The Great Recession of 2008 changed banking in the U.S. forever, not least by drastically consolidating the entire financial sector. From 2007 to 2013, the number of U.S. banks declined by 14%, representing more than 800 institutions that either shut down, were sold, or merged with other banks.
Minority owned institutions were hit even harder. The number of black-owned financial institutions fell by by 24% from 2007 to 2009, according to Creative Investment Research (CIR), an investment research and management company founded in 1989 that focuses on minority-owned financial institutions.
Today, there are just 23 black-owned banks left in America, CIR says. And despite the efforts of the recent #bankblack movement, CIR now projects that there will be just seven black-owned banks left by 2028.
In a presentation shared with Fusion, CIR showed how that would represent an 87% decline from the height of the black bank era, reached around 1994, when there were 55 black-owned banks in America.
There are two main reasons for this decline, William Michael Cunningham, CIR'S impact investing specialist and report co-author Crystal Liu told me by phone. And they have nothing to do with subprime lending, which Cunningham said almost all black-owned banks stayed away from.
The first is the simple fact of the consolidation trends that are taking place in the rest of the banking industry. The number of banks in America has continued to decline even during the recovery, with an annual average of about 4% fewer institutions each year.
"Given trends in consolidation, you're going to see larger and larger financial institutions," Cunningham said. He pointed out that there is already no black-owned bank with more than $1 billion in assets, which makes it harder for banks to make investments and absorb losses.
More consequential, Cunningham argues, has been a lack of commitment from federal bank regulators to supporting minority banking institutions. Regulators, he says, have seemed to abandon Section 308 of the 1989 Financial Institutions Reform, Recovery, and Enforcement Act (FIRREA), which established a goal of "[preserving] the number of minority depository institutions." And the Dodd-Frank financial reform bill passed after the recession included a directive to establish offices of Minority and and Women Inclusion—offices that Cunningham says have been mostly dormant.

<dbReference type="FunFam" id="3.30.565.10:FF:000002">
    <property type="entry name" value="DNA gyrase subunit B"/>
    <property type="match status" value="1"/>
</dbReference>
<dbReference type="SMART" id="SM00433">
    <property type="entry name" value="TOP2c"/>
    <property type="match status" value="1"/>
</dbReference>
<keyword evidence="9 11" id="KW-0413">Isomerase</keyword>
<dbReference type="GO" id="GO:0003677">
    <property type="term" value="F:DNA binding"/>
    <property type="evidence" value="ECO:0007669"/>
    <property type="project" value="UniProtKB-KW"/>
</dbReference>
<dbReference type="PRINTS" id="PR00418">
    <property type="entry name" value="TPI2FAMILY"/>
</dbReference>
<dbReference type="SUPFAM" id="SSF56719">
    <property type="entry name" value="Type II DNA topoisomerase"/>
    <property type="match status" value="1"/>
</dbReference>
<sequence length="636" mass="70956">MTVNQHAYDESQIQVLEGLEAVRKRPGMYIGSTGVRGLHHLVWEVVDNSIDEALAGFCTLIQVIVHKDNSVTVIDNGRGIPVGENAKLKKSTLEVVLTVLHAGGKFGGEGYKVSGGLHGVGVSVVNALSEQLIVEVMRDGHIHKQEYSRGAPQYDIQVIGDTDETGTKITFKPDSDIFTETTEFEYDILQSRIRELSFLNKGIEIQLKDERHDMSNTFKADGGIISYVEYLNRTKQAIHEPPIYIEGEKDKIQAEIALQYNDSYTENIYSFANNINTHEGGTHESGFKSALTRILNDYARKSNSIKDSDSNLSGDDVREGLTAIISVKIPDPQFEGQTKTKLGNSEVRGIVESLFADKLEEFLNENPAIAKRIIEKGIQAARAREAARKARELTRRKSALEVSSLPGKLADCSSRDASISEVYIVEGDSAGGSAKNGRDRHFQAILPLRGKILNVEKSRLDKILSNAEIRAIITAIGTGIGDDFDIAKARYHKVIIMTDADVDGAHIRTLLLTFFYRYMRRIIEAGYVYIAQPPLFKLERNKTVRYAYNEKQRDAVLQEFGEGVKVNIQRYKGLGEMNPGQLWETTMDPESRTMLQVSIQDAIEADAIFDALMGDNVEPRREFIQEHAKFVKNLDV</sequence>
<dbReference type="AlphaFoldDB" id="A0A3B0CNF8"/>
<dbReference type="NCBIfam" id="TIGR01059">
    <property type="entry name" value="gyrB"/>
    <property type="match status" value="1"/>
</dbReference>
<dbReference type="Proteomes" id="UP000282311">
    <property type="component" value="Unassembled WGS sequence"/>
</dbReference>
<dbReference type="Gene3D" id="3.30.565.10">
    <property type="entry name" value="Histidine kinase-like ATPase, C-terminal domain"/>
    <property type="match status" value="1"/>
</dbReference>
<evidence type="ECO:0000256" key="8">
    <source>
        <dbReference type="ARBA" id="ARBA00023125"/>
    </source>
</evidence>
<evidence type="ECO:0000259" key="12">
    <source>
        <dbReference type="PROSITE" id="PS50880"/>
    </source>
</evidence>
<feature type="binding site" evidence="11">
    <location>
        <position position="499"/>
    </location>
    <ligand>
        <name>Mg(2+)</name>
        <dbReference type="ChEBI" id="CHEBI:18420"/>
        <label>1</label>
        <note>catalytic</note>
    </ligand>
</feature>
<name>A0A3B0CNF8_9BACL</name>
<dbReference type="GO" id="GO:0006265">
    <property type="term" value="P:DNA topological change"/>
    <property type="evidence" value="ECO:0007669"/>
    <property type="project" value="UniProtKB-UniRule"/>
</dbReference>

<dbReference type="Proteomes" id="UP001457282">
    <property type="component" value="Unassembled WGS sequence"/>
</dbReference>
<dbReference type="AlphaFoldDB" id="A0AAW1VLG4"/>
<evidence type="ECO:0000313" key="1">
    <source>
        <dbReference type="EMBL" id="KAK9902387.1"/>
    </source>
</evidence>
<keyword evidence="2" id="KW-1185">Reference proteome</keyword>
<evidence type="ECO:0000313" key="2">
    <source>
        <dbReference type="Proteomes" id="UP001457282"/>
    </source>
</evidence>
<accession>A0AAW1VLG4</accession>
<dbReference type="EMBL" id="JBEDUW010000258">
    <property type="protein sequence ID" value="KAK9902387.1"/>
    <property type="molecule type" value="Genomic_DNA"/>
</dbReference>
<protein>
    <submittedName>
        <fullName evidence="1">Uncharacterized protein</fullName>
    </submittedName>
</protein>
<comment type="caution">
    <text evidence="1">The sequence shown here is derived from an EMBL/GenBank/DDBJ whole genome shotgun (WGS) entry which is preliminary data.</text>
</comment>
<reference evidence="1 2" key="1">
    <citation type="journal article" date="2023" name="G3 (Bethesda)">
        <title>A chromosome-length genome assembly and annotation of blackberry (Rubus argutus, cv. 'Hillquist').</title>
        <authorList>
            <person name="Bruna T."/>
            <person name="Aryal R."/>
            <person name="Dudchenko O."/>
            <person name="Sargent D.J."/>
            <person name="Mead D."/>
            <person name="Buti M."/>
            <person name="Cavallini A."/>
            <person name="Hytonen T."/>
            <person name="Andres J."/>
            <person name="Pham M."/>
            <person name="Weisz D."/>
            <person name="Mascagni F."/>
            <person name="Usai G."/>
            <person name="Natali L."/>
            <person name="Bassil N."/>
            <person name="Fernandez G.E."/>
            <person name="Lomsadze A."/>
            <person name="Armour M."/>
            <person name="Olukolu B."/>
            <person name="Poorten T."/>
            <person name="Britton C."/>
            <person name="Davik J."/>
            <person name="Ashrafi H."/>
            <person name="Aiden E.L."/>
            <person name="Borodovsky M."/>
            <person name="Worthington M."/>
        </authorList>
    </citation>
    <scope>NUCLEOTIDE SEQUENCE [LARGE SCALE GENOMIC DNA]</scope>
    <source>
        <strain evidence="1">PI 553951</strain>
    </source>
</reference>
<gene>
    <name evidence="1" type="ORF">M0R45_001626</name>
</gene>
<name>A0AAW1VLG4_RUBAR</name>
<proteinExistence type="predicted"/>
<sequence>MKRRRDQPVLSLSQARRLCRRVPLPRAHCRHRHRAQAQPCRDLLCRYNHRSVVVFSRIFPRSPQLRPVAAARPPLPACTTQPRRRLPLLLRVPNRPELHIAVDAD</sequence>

"Neither [directive] has been effective as measured by numbers and the data," Cunningham said.
In an email, a Federal Reserve spokesperson pointed Fusion to its Partnership for Progress program, which seeks to help minority owned banks through "one-on-one guidance, workshops, and an extensive interactive web-based resource and information center."
A rep for the Federal Deposit Insurance Corporation (FDIC), which insures Americans' bank accounts, said that FDIC regional managers regularly meet with boards of directors of minority-owned banks. However, it did acknowledge the decline in minority-owned banks, which it attributed to the lack of "a talented pipeline of managers at a time when a number of senior bank managers are at or nearing retirement."
"We at the FDIC are looking closely at the succession planning issue at institutions of all types across the country," the FDIC rep said. "We are particularly focused on this issue and how it relates to MDIs and are eager to work with interested parties."
Cunningham, CIR'S impact investing specialist, told me that the importance of having black-owned banks isn't just symbolic. The day before Martin Luther King, Jr. was assassinated, Cunningham explained, he spoke about the need for black people to keep and build wealth within their own communities. Those needs have not changed, Cunningham said.
"Its not that blacks don’t have money," he said, noting that black people currently have $1.2 trillion in purchasing power and climbing. "It's that the money is going to non-black owned banks that doesn’t support their interests. We know that because you had large financial institutions selling instruments diametrically opposed to the interest of the black community."
Rob covers business, economics and the environment for Fusion. He previously worked at Business Insider. He grew up in Chicago.